10 Best & Worst Places to Be Born in 2013

Hot List 20

baby handHad a baby lately? I've got good news and bad news for you. The United States isn't the worst place in the world for a baby to be born. Then again, it's not the best either.

In fact, being born in the old U.S. of A. isn't a whole lot better than coming into the world in certain Middle Eastern countries! At least, that's the word from the Economist Intelligence Unit, a sister company of the magazine The Economist, that decided to look at everything from geography to the political climate of countries around the world to determine whether kids have a chance at health, safety, and prosperity in their birth countries. 

Any guesses whose babies have got it made in the shade?

The Swiss! The home of the cheese, fancy watches, fabulous chocolate, and neutrality is the best place in the entire world to be a baby in the coming year. Hmm ... thinking of my baby growing up to be a banker ...

The United States, on the other hand, falls at 16 and we're tied with Germany for that spot. It's not awful ... we're nothing like Nigeria, which comes in the very worst at 80. But still, for a country I'm pretty darn proud of, it's a little depressing. We bring kids into the world with such hopes and dreams for them. At the very least, we want to provide them with the best start in life.

Wonder where things are better? Or worse? Here's a look at the top 10 on either end of the spectrum:

Best Places for a Baby (in descending order from the very, very best):

  1. Switzerland
  2. Australia
  3. Norway
  4. Sweden
  5. Denmark
  6. Singapore
  7. New Zealand
  8. Netherlands
  9. Canada
  10. Hong Kong

And now for the worst (in ascending order from the very, very worst):

  1. Nigeria
  2. Kenya
  3. Ukraine
  4. Bangladesh
  5. Angola
  6. Pakistan
  7. Kazakhstan
  8. Syria
  9. Russia
  10. Indonesia

Where are you and your baby living? Are you surprised the US isn't on the top 10 list?

 

Image via MrGreen09/Flickr

baby first year

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tuffy... tuffymama

Nothing on this list surprises me, but I figured we might be around number twenty or so. We're slightly better than I expected.



I do wonder how long it is before someone accuses The Economist of racism because of this list.

Andrea Musser Young

It doesn't surprise me at all, other than being better than what my opinion is.  No question I love being an American BUT this country in general is on a downhill slope.  Just imagine when these babies are grown...

Virid... ViridianSoul

Agreed 100% with tuffymama AND Andrea above. I was not surprised one bit. In fact, I thought we would probably be lower. After all, most western nations give new mothers at least six months, if not longer, to stay home and bond with their baby before they have to go back to work. Most of the time, they get a percentage of their salary, too!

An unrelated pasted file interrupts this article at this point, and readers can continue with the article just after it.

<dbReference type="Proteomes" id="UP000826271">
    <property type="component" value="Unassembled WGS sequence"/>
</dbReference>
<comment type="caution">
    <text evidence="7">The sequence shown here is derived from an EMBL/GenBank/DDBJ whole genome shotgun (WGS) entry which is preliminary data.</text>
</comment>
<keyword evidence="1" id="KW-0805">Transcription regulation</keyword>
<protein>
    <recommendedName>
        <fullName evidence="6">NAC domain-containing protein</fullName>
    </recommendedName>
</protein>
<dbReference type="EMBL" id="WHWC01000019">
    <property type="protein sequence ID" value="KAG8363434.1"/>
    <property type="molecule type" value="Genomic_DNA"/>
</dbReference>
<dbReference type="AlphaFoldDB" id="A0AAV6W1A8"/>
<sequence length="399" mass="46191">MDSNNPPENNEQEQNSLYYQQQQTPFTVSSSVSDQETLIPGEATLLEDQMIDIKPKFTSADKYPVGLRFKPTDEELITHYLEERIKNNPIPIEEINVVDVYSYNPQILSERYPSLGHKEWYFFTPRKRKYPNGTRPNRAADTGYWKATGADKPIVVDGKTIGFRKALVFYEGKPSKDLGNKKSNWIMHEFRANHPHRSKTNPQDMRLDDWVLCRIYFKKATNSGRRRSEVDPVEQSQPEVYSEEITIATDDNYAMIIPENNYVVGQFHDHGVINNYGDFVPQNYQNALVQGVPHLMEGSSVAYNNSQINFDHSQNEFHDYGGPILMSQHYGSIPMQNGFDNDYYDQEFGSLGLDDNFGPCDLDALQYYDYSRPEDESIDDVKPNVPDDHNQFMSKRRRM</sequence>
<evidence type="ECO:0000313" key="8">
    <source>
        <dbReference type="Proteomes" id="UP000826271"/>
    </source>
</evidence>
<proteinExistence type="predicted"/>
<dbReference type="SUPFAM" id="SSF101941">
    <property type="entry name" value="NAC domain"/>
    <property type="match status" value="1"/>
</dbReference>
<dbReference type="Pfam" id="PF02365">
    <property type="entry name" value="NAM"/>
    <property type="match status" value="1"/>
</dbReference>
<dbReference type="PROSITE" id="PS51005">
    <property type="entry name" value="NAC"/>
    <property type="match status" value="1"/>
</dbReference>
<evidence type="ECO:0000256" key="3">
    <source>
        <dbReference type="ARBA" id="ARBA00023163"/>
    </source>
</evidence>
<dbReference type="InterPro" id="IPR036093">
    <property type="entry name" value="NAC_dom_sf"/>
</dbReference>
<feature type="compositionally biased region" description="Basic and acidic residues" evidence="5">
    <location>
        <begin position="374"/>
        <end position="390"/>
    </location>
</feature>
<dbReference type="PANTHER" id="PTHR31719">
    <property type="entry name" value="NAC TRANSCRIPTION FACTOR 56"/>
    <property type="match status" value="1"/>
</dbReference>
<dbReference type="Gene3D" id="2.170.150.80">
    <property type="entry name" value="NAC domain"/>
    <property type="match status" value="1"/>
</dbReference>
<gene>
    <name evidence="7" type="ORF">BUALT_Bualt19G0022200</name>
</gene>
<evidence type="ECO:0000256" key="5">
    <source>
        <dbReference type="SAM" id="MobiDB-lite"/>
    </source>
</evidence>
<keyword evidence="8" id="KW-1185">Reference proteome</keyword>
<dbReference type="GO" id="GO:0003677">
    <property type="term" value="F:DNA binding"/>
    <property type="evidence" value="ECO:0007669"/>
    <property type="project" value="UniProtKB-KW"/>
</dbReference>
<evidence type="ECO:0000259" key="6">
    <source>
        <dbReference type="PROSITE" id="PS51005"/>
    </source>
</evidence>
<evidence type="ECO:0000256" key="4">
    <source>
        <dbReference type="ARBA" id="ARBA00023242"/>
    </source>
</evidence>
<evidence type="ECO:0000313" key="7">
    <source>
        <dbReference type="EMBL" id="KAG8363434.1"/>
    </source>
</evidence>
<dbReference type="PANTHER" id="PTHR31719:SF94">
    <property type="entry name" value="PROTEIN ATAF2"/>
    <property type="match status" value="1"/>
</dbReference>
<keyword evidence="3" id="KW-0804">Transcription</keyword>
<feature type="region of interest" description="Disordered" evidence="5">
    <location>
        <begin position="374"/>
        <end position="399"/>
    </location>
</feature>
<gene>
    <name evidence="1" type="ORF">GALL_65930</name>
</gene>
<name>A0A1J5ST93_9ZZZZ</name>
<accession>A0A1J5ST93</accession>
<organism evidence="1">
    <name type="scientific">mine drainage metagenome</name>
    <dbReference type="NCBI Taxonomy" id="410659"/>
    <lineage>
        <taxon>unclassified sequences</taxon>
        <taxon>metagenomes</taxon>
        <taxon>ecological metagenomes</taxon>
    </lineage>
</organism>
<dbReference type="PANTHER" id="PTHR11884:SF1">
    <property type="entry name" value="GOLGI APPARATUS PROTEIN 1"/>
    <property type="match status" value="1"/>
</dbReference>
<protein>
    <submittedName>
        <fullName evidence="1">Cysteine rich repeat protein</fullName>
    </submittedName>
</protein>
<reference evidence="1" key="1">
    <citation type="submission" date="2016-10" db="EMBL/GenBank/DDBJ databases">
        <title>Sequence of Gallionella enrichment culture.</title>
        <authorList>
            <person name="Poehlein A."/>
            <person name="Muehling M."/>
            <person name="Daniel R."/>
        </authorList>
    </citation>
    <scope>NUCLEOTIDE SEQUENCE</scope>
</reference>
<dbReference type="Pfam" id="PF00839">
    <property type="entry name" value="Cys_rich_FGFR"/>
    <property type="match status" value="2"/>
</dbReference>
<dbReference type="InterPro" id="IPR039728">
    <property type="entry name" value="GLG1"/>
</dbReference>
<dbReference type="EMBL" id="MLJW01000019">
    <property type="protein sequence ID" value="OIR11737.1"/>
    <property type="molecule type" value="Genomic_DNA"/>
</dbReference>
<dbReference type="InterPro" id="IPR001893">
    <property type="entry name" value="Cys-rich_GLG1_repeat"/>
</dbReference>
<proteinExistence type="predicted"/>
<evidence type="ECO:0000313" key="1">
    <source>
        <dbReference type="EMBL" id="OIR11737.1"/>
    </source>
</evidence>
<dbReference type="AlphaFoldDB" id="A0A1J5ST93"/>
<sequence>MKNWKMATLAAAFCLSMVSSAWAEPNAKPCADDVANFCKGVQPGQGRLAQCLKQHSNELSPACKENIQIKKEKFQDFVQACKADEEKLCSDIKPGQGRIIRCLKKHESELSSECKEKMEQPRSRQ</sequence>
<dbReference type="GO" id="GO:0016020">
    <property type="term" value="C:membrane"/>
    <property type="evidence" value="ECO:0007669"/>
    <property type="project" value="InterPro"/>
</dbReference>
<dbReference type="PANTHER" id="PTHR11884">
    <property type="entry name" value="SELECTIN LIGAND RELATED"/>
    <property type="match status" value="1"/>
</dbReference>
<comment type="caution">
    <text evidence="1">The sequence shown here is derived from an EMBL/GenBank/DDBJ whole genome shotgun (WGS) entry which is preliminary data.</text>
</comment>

Here? Six weeks and you're lucky if you have a job when you go back. Hmmn.

fleur... fleurdelys3110

^^And they pay through the nose for that, Viridian.

nonmember avatar qwerty

I'm surprised we did as well as we did!

Taylor Askerzada

Can I get a citation? I mean, it's not that this isn't a completely believable list, sounds pretty accurate, I'd just like to see it myself :)  As for America, there are pros and cons to everything.  I'd just like a better understanding of how this list was made and what exact information was used to place each state....for instance,when you say geography, what does that in tel?  Does that mean it's based off of where it's easier to breath based on pollution and pressure, or does it mean where there is more sunshine to promote less depression and more vitamin d....I mean, it's just a pretty general blog you've got posted without a lot of information about this list....making me curious.  Very good topic though!

TTC2Long TTC2Long

Mhm. All countries with socialized medicine. Weird.

Jamie Lechner

Am I surprised? Not in the least. I've read the studies and we are the only "civilized" nation without nationalized healthcare for our citizens. That's a BIG deal! How do you expect to rank anywhere NEAR the top when your people can't access heathcare for the most part?
In addition, our schools rank as sub-par, another biggy when you're talking about a child's future. 

Chris German

How is this list being created? What makes one country better than the other? Where are you getting the info? What is your ranking system? Till you tell us, this information you are showing us is nothing...

nonmember avatar Karen

The link is in the article, but here it is again: http://www.economist.com/news/21566430-where-be-born-2013-lottery-life

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